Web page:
Bruce Weber (basketball)

Bruce Brett Weber (born October 19, 1956) is an American college basketball coach who is currently the men's basketball head coach at Kansas State University.[1] Weber was formerly head coach at Southern Illinois University and the University of Illinois.[2]

Bruce Weber
Bruce Weber at open practice in 2009.jpg
Current position
TitleHead coach
TeamKansas State
ConferenceBig 12
Record179–137 (.566)
Annual salary$2.6 million
Biographical details
Born (1956-10-19) October 19, 1956 (age 65)
Milwaukee, Wisconsin
Alma materWisconsin–Milwaukee
Coaching career (HC unless noted)
1979–1980Western Kentucky (GA)
1980–1998Purdue (assistant)
1998–2003Southern Illinois
2003–2012Illinois
2012–presentKansas State
Head coaching record
Overall492–297 (.624)
Tournaments15–13 (NCAA Division I)
3–2 (NIT)
Accomplishments and honors
Championships
NCAA Final Four (2005)
2x MVC regular season (2002, 2003)
2x Big Ten regular season (2004, 2005)
Big Ten Tournament (2005)
2x Big 12 regular season (2013, 2019)
2019 FIBA Under-19 Basketball World Cup
Awards
Adolph Rupp Cup (2005)
AP Coach of the Year (2005)
Henry Iba Award (2005)
NABC Coach of the Year (2005)
Naismith College Coach of the Year (2005)
MVC Coach of the Year (2003)
Big Ten Coach of the Year (2005)
Big 12 Coach of the Year (2013)
Medal record
Head coach for men's basketball
Representing  United States
FIBA Under-19 World Cup
Gold medal – first place 2019 Greece Team

Weber has won conference championships and conference coach of the year awards at each of the three schools where he has served as head coach. He has guided his teams to a combined total of 13 NCAA Tournaments, including an appearance with Illinois in the championship game of the 2005 NCAA Tournament. Weber was the consensus national coach of the year in 2005.

CoachingEdit

Early careerEdit

Weber began his coaching career with a brief stint as a graduate assistant coach at Western Kentucky University during the 1979–80 season under head coach Gene Keady. In 1980, Weber moved to Purdue University along with Keady. He remained an assistant coach at Purdue for 18 seasons before becoming the head coach at Southern Illinois University in 1998.

Southern IllinoisEdit

In his five seasons at Southern Illinois, Weber led the Salukis to consecutive Missouri Valley Conference championships and NCAA tournament appearances in 2002 and 2003, including a Sweet Sixteen finish in 2002.

University of IllinoisEdit

On April 30, 2003, Weber was hired by Illinois to replace Bill Self, who had departed from Illinois to take the head coaching job at Kansas.

2003–04 seasonEdit

The Illini played a tough early season game against North Carolina on December 2 in Greensboro, and were tied at 69 with just six minutes to go. Illinois eventually lost the game 88–81, but it proved to be a good test for the young team with no seniors in the starting lineup. Weber faced his toughest test after starting the conference schedule with an even 3–3 mark. He changed many doubters' minds by winning the remaining ten games on the conference schedule, winning the Big Ten title outright for the first time since 1952. The Illini finished second losing to Wisconsin in the Big Ten Tournament championship game. They received a bid as a #5 seed in the 2004 NCAA Tournament, defeating Murray State and Cincinnati in the first two rounds to reach the Sweet Sixteen. A 72–62 loss to top-seeded Duke ended their tournament run, but capped a solid first season for coach Weber.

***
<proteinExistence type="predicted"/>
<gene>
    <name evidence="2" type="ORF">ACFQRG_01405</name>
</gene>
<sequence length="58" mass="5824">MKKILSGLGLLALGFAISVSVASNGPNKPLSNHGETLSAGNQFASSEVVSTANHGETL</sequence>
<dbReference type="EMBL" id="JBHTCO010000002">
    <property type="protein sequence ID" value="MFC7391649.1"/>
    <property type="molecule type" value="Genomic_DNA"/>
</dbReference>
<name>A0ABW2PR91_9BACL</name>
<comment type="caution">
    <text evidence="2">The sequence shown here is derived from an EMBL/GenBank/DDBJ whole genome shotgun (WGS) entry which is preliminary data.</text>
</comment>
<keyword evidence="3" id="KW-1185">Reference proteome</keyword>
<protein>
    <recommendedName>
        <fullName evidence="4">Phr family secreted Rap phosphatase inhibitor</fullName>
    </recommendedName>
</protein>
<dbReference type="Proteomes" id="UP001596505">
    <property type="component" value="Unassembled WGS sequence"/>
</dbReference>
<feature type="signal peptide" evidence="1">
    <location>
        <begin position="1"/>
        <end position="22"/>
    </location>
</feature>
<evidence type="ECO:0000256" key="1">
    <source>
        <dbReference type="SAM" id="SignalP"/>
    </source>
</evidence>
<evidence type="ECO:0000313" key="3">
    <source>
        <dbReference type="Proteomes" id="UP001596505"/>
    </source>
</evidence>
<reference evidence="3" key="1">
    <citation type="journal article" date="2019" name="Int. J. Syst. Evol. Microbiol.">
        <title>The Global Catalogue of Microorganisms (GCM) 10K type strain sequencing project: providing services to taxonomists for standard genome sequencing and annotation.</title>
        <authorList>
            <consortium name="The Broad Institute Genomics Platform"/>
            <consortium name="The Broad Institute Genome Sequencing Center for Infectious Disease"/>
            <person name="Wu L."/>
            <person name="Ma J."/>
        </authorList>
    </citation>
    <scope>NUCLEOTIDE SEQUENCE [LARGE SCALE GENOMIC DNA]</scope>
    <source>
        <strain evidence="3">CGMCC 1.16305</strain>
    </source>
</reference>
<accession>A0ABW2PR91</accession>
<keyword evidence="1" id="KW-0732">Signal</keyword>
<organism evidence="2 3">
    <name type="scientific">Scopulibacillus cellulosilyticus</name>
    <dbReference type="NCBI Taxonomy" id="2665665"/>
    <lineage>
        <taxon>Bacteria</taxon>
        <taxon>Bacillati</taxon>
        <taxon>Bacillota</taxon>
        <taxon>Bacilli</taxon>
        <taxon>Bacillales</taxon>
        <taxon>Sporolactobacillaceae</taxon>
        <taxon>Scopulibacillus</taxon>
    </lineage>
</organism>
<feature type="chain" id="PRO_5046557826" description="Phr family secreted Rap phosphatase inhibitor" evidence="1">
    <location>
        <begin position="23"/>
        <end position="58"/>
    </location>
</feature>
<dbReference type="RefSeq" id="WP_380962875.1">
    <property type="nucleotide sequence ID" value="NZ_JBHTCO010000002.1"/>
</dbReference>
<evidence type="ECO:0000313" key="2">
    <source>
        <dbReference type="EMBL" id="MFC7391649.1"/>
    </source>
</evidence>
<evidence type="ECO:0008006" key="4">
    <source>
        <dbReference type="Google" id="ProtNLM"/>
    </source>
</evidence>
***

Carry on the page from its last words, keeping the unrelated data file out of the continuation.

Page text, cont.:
2004–05 seasonEdit

The 2005 season opened with high expectations and the return of all the team's starters. On December, 1 the Illini defeated the number-one ranked team, Wake Forest, 91–73, at Assembly Hall. Weber sported a glowing orange blazer for the game, and Assembly Hall was painted orange by the 16,618 fans wearing school colors. The pressure grew for Weber as the victory vaulted the Illini to the top spot in the polls the following week, a spot they would carry for the rest of the season. Regular season perfection and their 29–0 record ended on the last game of the regular season, however, as Illinois lost a 12-point, second half lead to Ohio State and lost on a last second shot to the Thad Matta-coached Buckeyes, 65–64. The Illini won the Big Ten regular season and Tournament titles.

In the 2005 NCAA Tournament the team received the overall #1 seed, and top seed in the Midwest Regional. Illinois defeated Farleigh Dickinson and Nevada in the first two rounds in Indianapolis. In the Sweet Sixteen, Weber led the Illini to a victory over his alma-mater, Milwaukee, then defeated Arizona in an amazing comeback to advance to the Final Four.[3] After leading Illinois to a win over Louisville in the Final Four, Weber could not deliver the Fighting Illini their first national championship, falling 75–70 to North Carolina in the National Championship game.